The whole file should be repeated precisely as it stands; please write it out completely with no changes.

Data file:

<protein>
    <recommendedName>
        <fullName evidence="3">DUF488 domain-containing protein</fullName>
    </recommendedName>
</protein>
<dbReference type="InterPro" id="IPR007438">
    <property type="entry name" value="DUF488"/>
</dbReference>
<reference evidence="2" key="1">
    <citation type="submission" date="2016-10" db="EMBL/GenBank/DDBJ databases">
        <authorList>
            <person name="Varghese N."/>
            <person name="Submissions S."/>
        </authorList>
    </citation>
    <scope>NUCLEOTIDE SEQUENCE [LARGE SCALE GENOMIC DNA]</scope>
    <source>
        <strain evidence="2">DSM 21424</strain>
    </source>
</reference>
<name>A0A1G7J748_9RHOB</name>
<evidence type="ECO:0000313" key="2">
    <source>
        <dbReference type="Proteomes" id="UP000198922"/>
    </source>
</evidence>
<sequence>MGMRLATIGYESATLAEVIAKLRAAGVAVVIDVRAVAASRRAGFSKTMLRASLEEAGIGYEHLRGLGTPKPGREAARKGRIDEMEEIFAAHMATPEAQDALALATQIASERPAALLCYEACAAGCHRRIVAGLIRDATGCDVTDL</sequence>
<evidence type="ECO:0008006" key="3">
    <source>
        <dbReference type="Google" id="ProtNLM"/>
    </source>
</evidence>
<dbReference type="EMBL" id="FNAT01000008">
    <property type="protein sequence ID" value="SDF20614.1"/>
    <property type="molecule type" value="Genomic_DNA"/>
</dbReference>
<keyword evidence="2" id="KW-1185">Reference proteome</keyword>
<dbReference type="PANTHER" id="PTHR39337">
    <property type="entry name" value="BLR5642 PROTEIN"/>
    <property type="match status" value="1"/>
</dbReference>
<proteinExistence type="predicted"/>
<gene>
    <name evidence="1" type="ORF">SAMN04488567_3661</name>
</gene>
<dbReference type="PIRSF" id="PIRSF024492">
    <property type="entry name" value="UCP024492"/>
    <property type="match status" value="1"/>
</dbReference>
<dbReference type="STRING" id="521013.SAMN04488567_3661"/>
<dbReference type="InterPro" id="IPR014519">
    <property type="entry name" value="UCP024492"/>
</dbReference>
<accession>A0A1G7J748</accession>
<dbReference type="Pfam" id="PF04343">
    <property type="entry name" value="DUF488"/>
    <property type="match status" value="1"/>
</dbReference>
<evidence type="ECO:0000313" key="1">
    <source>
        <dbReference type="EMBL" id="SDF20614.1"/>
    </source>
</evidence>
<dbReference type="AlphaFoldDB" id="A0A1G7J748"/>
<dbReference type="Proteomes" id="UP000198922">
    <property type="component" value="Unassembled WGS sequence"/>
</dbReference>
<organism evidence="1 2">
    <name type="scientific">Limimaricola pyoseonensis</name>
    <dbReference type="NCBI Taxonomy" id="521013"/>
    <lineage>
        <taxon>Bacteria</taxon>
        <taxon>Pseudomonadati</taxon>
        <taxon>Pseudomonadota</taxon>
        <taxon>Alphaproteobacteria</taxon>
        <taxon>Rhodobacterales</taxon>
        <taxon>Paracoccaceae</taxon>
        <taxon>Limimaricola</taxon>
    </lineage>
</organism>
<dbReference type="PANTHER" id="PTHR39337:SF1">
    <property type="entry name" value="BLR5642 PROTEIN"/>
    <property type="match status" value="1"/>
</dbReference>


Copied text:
<protein>
    <recommendedName>
        <fullName evidence="3">DUF488 domain-containing protein</fullName>
    </recommendedName>
</protein>
<dbReference type="InterPro" id="IPR007438">
    <property type="entry name" value="DUF488"/>
</dbReference>
<reference evidence="2" key="1">
    <citation type="submission" date="2016-10" db="EMBL/GenBank/DDBJ databases">
        <authorList>
            <person name="Varghese N."/>
            <person name="Submissions S."/>
        </authorList>
    </citation>
    <scope>NUCLEOTIDE SEQUENCE [LARGE SCALE GENOMIC DNA]</scope>
    <source>
        <strain evidence="2">DSM 21424</strain>
    </source>
</reference>
<name>A0A1G7J748_9RHOB</name>
<evidence type="ECO:0000313" key="2">
    <source>
        <dbReference type="Proteomes" id="UP000198922"/>
    </source>
</evidence>
<sequence>MGMRLATIGYESATLAEVIAKLRAAGVAVVIDVRAVAASRRAGFSKTMLRASLEEAGIGYEHLRGLGTPKPGREAARKGRIDEMEEIFAAHMATPEAQDALALATQIASERPAALLCYEACAAGCHRRIVAGLIRDATGCDVTDL</sequence>
<evidence type="ECO:0008006" key="3">
    <source>
        <dbReference type="Google" id="ProtNLM"/>
    </source>
</evidence>
<dbReference type="EMBL" id="FNAT01000008">
    <property type="protein sequence ID" value="SDF20614.1"/>
    <property type="molecule type" value="Genomic_DNA"/>
</dbReference>
<keyword evidence="2" id="KW-1185">Reference proteome</keyword>
<dbReference type="PANTHER" id="PTHR39337">
    <property type="entry name" value="BLR5642 PROTEIN"/>
    <property type="match status" value="1"/>
</dbReference>
<proteinExistence type="predicted"/>
<gene>
    <name evidence="1" type="ORF">SAMN04488567_3661</name>
</gene>
<dbReference type="PIRSF" id="PIRSF024492">
    <property type="entry name" value="UCP024492"/>
    <property type="match status" value="1"/>
</dbReference>
<dbReference type="STRING" id="521013.SAMN04488567_3661"/>
<dbReference type="InterPro" id="IPR014519">
    <property type="entry name" value="UCP024492"/>
</dbReference>
<accession>A0A1G7J748</accession>
<dbReference type="Pfam" id="PF04343">
    <property type="entry name" value="DUF488"/>
    <property type="match status" value="1"/>
</dbReference>
<evidence type="ECO:0000313" key="1">
    <source>
        <dbReference type="EMBL" id="SDF20614.1"/>
    </source>
</evidence>
<dbReference type="AlphaFoldDB" id="A0A1G7J748"/>
<dbReference type="Proteomes" id="UP000198922">
    <property type="component" value="Unassembled WGS sequence"/>
</dbReference>
<organism evidence="1 2">
    <name type="scientific">Limimaricola pyoseonensis</name>
    <dbReference type="NCBI Taxonomy" id="521013"/>
    <lineage>
        <taxon>Bacteria</taxon>
        <taxon>Pseudomonadati</taxon>
        <taxon>Pseudomonadota</taxon>
        <taxon>Alphaproteobacteria</taxon>
        <taxon>Rhodobacterales</taxon>
        <taxon>Paracoccaceae</taxon>
        <taxon>Limimaricola</taxon>
    </lineage>
</organism>
<dbReference type="PANTHER" id="PTHR39337:SF1">
    <property type="entry name" value="BLR5642 PROTEIN"/>
    <property type="match status" value="1"/>
</dbReference>